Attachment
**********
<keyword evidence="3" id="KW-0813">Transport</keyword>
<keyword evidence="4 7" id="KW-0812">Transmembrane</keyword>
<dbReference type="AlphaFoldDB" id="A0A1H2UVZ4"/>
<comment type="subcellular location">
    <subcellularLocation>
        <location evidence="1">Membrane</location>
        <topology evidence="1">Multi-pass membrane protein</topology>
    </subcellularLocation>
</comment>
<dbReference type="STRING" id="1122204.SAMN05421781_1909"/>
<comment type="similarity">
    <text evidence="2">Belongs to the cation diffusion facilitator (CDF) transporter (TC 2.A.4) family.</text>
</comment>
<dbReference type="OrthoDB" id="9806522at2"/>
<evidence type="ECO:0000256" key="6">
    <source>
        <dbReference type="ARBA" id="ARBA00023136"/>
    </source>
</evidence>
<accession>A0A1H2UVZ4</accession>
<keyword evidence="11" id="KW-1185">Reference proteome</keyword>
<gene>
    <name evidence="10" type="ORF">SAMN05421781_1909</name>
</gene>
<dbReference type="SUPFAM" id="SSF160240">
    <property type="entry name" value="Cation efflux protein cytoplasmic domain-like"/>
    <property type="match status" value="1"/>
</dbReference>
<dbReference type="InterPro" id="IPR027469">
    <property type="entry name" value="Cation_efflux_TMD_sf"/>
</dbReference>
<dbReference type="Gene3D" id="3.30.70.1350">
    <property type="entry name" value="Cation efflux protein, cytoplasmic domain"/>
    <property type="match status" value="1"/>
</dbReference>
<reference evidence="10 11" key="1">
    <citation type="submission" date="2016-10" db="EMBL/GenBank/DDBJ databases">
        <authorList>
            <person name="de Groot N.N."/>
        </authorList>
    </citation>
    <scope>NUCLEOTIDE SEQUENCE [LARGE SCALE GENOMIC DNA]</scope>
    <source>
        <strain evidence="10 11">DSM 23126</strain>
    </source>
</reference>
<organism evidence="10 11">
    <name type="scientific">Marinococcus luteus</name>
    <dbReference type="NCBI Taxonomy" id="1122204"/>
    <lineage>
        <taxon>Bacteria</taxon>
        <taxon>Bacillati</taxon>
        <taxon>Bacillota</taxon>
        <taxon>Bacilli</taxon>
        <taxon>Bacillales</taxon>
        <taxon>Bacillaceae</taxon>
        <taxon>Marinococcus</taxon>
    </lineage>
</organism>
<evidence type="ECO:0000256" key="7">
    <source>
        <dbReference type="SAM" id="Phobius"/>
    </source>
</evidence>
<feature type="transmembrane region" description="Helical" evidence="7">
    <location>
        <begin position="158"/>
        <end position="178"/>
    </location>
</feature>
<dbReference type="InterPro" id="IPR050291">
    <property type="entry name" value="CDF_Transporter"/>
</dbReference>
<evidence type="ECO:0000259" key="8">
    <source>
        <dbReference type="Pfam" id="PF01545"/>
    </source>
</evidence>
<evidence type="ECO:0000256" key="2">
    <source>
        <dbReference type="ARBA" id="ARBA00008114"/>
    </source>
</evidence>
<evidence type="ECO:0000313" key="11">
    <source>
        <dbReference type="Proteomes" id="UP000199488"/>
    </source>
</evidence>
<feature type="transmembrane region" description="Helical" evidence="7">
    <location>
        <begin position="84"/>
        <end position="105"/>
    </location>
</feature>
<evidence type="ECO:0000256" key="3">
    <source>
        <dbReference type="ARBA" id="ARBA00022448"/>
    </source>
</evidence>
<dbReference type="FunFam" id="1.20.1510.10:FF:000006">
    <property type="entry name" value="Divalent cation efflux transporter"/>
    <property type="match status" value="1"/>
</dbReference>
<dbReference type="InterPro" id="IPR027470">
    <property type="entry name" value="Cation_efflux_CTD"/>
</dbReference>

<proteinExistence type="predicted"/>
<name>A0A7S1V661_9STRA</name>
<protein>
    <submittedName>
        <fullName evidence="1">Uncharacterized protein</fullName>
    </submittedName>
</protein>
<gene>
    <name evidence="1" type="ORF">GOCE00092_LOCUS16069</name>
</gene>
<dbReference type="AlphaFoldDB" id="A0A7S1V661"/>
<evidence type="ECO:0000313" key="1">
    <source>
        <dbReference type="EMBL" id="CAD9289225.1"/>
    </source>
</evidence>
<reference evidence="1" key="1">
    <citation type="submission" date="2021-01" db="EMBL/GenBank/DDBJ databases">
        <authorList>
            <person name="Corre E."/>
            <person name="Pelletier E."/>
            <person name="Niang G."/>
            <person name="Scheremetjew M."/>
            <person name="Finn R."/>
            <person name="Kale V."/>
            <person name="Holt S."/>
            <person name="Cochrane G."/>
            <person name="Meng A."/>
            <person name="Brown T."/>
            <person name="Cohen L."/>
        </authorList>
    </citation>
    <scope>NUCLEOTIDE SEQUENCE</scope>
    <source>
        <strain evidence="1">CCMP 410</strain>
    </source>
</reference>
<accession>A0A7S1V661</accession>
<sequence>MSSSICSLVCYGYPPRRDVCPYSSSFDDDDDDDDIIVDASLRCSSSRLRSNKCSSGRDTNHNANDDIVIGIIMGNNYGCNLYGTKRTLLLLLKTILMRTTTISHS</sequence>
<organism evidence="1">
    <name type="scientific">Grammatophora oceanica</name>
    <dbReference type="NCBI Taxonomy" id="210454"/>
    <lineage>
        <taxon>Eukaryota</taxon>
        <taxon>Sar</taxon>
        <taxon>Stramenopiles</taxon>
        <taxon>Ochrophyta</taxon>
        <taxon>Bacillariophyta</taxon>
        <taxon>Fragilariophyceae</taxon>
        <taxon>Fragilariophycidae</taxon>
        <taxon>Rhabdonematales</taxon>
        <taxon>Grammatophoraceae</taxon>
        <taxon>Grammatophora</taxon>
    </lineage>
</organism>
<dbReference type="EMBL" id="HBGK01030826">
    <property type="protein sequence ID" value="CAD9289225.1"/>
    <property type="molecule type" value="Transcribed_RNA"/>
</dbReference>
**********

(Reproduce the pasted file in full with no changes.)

<keyword evidence="3" id="KW-0813">Transport</keyword>
<keyword evidence="4 7" id="KW-0812">Transmembrane</keyword>
<dbReference type="AlphaFoldDB" id="A0A1H2UVZ4"/>
<comment type="subcellular location">
    <subcellularLocation>
        <location evidence="1">Membrane</location>
        <topology evidence="1">Multi-pass membrane protein</topology>
    </subcellularLocation>
</comment>
<dbReference type="STRING" id="1122204.SAMN05421781_1909"/>
<comment type="similarity">
    <text evidence="2">Belongs to the cation diffusion facilitator (CDF) transporter (TC 2.A.4) family.</text>
</comment>
<dbReference type="OrthoDB" id="9806522at2"/>
<evidence type="ECO:0000256" key="6">
    <source>
        <dbReference type="ARBA" id="ARBA00023136"/>
    </source>
</evidence>
<accession>A0A1H2UVZ4</accession>
<keyword evidence="11" id="KW-1185">Reference proteome</keyword>
<gene>
    <name evidence="10" type="ORF">SAMN05421781_1909</name>
</gene>
<dbReference type="SUPFAM" id="SSF160240">
    <property type="entry name" value="Cation efflux protein cytoplasmic domain-like"/>
    <property type="match status" value="1"/>
</dbReference>
<dbReference type="InterPro" id="IPR027469">
    <property type="entry name" value="Cation_efflux_TMD_sf"/>
</dbReference>
<dbReference type="Gene3D" id="3.30.70.1350">
    <property type="entry name" value="Cation efflux protein, cytoplasmic domain"/>
    <property type="match status" value="1"/>
</dbReference>
<reference evidence="10 11" key="1">
    <citation type="submission" date="2016-10" db="EMBL/GenBank/DDBJ databases">
        <authorList>
            <person name="de Groot N.N."/>
        </authorList>
    </citation>
    <scope>NUCLEOTIDE SEQUENCE [LARGE SCALE GENOMIC DNA]</scope>
    <source>
        <strain evidence="10 11">DSM 23126</strain>
    </source>
</reference>
<organism evidence="10 11">
    <name type="scientific">Marinococcus luteus</name>
    <dbReference type="NCBI Taxonomy" id="1122204"/>
    <lineage>
        <taxon>Bacteria</taxon>
        <taxon>Bacillati</taxon>
        <taxon>Bacillota</taxon>
        <taxon>Bacilli</taxon>
        <taxon>Bacillales</taxon>
        <taxon>Bacillaceae</taxon>
        <taxon>Marinococcus</taxon>
    </lineage>
</organism>
<evidence type="ECO:0000256" key="7">
    <source>
        <dbReference type="SAM" id="Phobius"/>
    </source>
</evidence>
<feature type="transmembrane region" description="Helical" evidence="7">
    <location>
        <begin position="158"/>
        <end position="178"/>
    </location>
</feature>
<dbReference type="InterPro" id="IPR050291">
    <property type="entry name" value="CDF_Transporter"/>
</dbReference>
<evidence type="ECO:0000259" key="8">
    <source>
        <dbReference type="Pfam" id="PF01545"/>
    </source>
</evidence>
<evidence type="ECO:0000256" key="2">
    <source>
        <dbReference type="ARBA" id="ARBA00008114"/>
    </source>
</evidence>
<evidence type="ECO:0000313" key="11">
    <source>
        <dbReference type="Proteomes" id="UP000199488"/>
    </source>
</evidence>
<feature type="transmembrane region" description="Helical" evidence="7">
    <location>
        <begin position="84"/>
        <end position="105"/>
    </location>
</feature>
<evidence type="ECO:0000256" key="3">
    <source>
        <dbReference type="ARBA" id="ARBA00022448"/>
    </source>
</evidence>
<dbReference type="FunFam" id="1.20.1510.10:FF:000006">
    <property type="entry name" value="Divalent cation efflux transporter"/>
    <property type="match status" value="1"/>
</dbReference>
<dbReference type="InterPro" id="IPR027470">
    <property type="entry name" value="Cation_efflux_CTD"/>
</dbReference>

<proteinExistence type="predicted"/>
<name>A0A7S1V661_9STRA</name>
<protein>
    <submittedName>
        <fullName evidence="1">Uncharacterized protein</fullName>
    </submittedName>
</protein>
<gene>
    <name evidence="1" type="ORF">GOCE00092_LOCUS16069</name>
</gene>
<dbReference type="AlphaFoldDB" id="A0A7S1V661"/>
<evidence type="ECO:0000313" key="1">
    <source>
        <dbReference type="EMBL" id="CAD9289225.1"/>
    </source>
</evidence>
<reference evidence="1" key="1">
    <citation type="submission" date="2021-01" db="EMBL/GenBank/DDBJ databases">
        <authorList>
            <person name="Corre E."/>
            <person name="Pelletier E."/>
            <person name="Niang G."/>
            <person name="Scheremetjew M."/>
            <person name="Finn R."/>
            <person name="Kale V."/>
            <person name="Holt S."/>
            <person name="Cochrane G."/>
            <person name="Meng A."/>
            <person name="Brown T."/>
            <person name="Cohen L."/>
        </authorList>
    </citation>
    <scope>NUCLEOTIDE SEQUENCE</scope>
    <source>
        <strain evidence="1">CCMP 410</strain>
    </source>
</reference>
<accession>A0A7S1V661</accession>
<sequence>MSSSICSLVCYGYPPRRDVCPYSSSFDDDDDDDDIIVDASLRCSSSRLRSNKCSSGRDTNHNANDDIVIGIIMGNNYGCNLYGTKRTLLLLLKTILMRTTTISHS</sequence>
<organism evidence="1">
    <name type="scientific">Grammatophora oceanica</name>
    <dbReference type="NCBI Taxonomy" id="210454"/>
    <lineage>
        <taxon>Eukaryota</taxon>
        <taxon>Sar</taxon>
        <taxon>Stramenopiles</taxon>
        <taxon>Ochrophyta</taxon>
        <taxon>Bacillariophyta</taxon>
        <taxon>Fragilariophyceae</taxon>
        <taxon>Fragilariophycidae</taxon>
        <taxon>Rhabdonematales</taxon>
        <taxon>Grammatophoraceae</taxon>
        <taxon>Grammatophora</taxon>
    </lineage>
</organism>
<dbReference type="EMBL" id="HBGK01030826">
    <property type="protein sequence ID" value="CAD9289225.1"/>
    <property type="molecule type" value="Transcribed_RNA"/>
</dbReference>